Finally, Weaner believes that today's younger shoppers are distinctly different from their older predecessors, and that marketing to these differences is critical. "Younger customers want to be shown how to cook meat. They want to be led by the hand and they want recipes," he observes. As an example, he points to recipe card racks in his meat and seafood departments that he used to change out quarterly. "Now I could reload them every six days."
'Never-ever' Land at Niman Ranch
"The 'never-ever' natural beef industry accounts for less than 1.5 percent of the entire beef industry," says Ashley Di Blasi, communications manager for Alameda, Calif.-based Niman Ranch, referring to meat that has never been exposed to antibiotics or growth hormones.
This eye-opening statistic was repeated frequently at Niman Ranch's Hog Farmer Appreciation Dinner in Des Moines, Iowa, this past August. The evening was a celebration of the more than 675 independently owned farms and ranches located in 26 states with which Niman Ranch works. Each year, Niman Ranch honors the "best of the best" of these farmers and ranchers with a gala awards night.
The roots of Niman Ranch go back to the early 1970s and the original 11-acre ranch north of San Francisco, where cattle were raised using traditional humane husbandry methods and fed an all-natural diet. In 1995, hog farmer Paul Willis of Thornton, Iowa, joined Niman, bringing with him an old-fashioned commitment to raising hogs. Today, Niman Ranch offers beef, pork, lamb, poultry and eggs.
With its rigorous farming and husbandry standards and practices, Niman Ranch is leading the charge to better define sustainability. Its official definition of the term is: "Methods of farming and ranching that allow for the production of crops and livestock in such a way that does no harm or damage to the land or its natural resources, preserving both for future generations."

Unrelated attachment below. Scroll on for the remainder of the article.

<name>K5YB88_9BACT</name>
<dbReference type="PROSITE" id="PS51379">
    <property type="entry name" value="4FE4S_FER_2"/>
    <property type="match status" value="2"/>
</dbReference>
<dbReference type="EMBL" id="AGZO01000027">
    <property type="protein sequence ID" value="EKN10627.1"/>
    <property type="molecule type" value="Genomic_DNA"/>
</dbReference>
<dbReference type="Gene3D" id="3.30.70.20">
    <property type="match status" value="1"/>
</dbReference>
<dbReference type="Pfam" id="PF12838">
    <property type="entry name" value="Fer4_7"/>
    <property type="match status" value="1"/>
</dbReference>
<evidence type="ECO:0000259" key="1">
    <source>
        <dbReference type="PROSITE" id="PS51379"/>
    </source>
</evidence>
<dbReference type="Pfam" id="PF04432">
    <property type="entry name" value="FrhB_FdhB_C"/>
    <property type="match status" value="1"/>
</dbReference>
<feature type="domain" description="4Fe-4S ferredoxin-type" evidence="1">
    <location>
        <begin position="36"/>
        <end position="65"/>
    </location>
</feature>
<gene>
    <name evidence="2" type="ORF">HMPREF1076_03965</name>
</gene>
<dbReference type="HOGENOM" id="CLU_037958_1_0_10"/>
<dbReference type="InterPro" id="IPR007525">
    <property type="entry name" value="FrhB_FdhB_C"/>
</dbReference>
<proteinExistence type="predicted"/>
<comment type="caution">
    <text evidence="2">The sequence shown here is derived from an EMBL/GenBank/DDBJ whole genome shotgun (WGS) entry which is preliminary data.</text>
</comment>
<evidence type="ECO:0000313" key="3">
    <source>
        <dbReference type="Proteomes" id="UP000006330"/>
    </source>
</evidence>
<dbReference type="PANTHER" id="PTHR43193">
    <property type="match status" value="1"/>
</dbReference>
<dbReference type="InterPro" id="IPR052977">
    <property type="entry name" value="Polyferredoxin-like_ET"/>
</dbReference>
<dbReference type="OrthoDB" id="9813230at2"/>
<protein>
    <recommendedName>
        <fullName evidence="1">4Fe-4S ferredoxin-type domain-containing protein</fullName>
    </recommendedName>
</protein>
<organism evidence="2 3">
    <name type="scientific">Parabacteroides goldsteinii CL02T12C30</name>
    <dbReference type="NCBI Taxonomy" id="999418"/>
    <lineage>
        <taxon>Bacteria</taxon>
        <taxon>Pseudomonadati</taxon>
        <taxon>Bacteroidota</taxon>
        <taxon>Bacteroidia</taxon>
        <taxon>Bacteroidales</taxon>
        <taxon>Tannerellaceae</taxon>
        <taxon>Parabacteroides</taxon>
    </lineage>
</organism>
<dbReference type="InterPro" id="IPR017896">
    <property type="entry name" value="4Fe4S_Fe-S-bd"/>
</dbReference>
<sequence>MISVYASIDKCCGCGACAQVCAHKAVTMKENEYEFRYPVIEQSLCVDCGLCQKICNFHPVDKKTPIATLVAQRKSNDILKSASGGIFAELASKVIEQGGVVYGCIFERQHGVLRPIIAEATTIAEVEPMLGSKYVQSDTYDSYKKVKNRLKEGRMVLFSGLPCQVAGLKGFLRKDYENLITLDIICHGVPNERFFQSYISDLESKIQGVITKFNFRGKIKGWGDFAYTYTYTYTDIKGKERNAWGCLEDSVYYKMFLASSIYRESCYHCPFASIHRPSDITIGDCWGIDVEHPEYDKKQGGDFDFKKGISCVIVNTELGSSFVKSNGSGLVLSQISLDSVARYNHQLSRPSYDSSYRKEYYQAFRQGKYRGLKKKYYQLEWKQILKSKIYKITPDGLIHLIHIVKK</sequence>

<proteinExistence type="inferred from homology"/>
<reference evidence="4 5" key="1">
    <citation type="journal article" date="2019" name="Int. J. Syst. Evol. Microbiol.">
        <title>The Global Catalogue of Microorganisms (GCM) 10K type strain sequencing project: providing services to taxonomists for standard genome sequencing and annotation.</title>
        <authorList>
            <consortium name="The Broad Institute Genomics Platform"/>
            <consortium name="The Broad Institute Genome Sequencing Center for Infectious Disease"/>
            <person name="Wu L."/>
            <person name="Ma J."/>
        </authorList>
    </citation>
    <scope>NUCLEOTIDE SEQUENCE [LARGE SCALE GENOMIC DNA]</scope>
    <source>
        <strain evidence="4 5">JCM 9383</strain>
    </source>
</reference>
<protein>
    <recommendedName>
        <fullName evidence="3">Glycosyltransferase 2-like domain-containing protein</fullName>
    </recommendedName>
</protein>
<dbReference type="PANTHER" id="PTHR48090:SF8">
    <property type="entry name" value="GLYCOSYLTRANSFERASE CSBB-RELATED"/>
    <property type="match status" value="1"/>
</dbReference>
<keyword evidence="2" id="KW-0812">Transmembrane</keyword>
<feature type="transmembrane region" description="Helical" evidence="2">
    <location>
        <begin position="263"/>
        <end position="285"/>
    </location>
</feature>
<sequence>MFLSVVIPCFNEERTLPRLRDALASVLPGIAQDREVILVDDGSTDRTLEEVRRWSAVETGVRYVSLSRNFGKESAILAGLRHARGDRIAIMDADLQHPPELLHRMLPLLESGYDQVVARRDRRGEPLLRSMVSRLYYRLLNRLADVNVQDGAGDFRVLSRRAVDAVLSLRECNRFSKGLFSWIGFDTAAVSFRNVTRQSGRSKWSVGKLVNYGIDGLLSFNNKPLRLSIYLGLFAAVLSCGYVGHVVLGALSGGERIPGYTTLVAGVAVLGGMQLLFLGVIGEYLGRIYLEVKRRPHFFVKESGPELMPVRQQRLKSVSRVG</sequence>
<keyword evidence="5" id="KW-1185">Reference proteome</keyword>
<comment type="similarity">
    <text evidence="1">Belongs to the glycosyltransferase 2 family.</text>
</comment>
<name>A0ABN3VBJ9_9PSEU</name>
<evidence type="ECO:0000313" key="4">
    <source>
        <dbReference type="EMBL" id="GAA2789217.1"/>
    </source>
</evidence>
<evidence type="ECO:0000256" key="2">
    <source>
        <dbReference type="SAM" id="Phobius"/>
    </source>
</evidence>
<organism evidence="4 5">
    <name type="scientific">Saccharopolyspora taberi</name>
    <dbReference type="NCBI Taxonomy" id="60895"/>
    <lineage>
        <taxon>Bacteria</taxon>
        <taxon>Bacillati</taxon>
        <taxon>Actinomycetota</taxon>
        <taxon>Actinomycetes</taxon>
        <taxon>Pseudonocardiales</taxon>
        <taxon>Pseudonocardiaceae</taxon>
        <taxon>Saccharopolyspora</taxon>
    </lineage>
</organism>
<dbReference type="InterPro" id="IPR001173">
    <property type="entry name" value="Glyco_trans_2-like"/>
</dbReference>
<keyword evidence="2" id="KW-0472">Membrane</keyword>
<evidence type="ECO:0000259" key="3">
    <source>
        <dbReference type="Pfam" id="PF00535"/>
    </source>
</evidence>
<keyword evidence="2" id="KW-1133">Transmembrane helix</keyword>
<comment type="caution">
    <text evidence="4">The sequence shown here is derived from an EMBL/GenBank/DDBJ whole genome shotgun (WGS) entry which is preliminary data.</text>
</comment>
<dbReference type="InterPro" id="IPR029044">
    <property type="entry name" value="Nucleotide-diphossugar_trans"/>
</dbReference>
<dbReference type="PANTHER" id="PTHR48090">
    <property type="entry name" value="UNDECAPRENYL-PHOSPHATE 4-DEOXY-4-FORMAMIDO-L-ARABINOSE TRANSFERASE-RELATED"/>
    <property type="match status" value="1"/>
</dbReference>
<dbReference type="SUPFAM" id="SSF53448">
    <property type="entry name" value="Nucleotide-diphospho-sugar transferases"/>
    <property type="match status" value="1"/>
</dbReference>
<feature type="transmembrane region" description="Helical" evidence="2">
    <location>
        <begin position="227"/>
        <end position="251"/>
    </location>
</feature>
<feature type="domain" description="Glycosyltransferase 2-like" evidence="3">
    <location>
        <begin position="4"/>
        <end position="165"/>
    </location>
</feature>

Niman Ranch's strict protocols for humane animal care were written with the help of Dr. Temple Grandin, animal welfare expert, Colorado State University professor and author, as well as the subject of the award-winning HBO film "Temple Grandin." All Niman Ranch livestock are raised outdoors or in deeply bedded pens with continual access to food and water. The livestock is fed a 100 percent natural vegetarian diet.
"Sustainability is a buzzword within the industry," observes Di Blasi. "But like 'all-natural' was 30 years ago, it's loosely defined. In order to create meaningful interest in sustainability, we have to first establish a clear definition and then help the public understand that definition."
Natural Poultry, Please
Giving natural/organic beef a run for its money is the increasingly popular natural/organic poultry category. According to "The Power of Meat 2011" study, shoppers of natural/organic meat and poultry bought chicken more frequently than beef, ground beef, turkey or pork. Sixty-seven percent of study respondents had purchased chicken in the past three months, while 48 percent had purchased beef.
Driving this interest are supermarkets across the country that have introduced enticing natural poultry programs. Nugget Markets, based in Woodland, Calif., recently launched an air-chilled "Smart Chicken" promotion featuring the talent of Mike Yakura, chef at San Francisco's Ozumo restaurant. The promotion includes online cooking demos, an opportunity to win dinner with Yakura, recipes and more.
"Retailers across the country are launching organic or antibiotic-free meats either branded or under their own private label programs," observes Eva Safar, VP, marketing for Coleman Natural Foods in Golden, Colo. She names national retailers like Kroger with its Private Selection chicken and pork, and Safeway with its O Organic and Open Nature chicken, pork and prepared foods.
"Many other local markets or smaller chains are working with growers like us to provide a source for all-natural and/or organic, sustainably farmed animals," says Safar, adding that unlike organic, 'sustainably raised meat' is a confusing term because a clear definition from a regulatory agency does not exist."
To educate customers about the meaning of sustainability, Safar sees retailers "including information about the quality of life that chicken or hog had before it made it to our table" by listing grower website information on the packaging and by stocking informative pamphlets at the meat case. "Some retailers offer a Facebook page just for their meat department, which gives that department a specific outlet to market to their consumers," she adds.
Recognizing that food safety is an underlying factor for many consumers who buy natural/organic meat and poultry, Coleman recently launched a "Trace our Tracks" initiative for its Rocky and Rosie fresh organic chicken brands from Petaluma, Calif. The program allows consumers to trace back a pack of chicken to its farm of origin, using a QR code. Customers get a history of the farm, its raising practices, images of growers, a coupon and recipes.
MORE ONLINE - To learn about sustainably raised proteins, visit www.progressivegrocer.com